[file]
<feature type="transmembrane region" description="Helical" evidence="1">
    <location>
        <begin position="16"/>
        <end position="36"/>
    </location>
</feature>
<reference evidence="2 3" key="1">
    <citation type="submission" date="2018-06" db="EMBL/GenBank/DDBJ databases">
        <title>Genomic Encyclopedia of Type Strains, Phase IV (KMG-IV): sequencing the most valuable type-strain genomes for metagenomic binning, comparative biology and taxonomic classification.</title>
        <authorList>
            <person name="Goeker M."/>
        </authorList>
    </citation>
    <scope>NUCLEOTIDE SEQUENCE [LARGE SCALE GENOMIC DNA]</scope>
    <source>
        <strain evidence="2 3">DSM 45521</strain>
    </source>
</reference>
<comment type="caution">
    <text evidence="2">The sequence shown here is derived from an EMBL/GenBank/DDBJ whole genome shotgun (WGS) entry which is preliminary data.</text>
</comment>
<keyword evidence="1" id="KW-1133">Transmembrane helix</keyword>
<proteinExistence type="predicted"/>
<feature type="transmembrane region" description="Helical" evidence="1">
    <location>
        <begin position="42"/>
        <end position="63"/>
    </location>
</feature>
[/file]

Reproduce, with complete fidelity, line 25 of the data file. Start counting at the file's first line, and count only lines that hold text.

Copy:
    <location>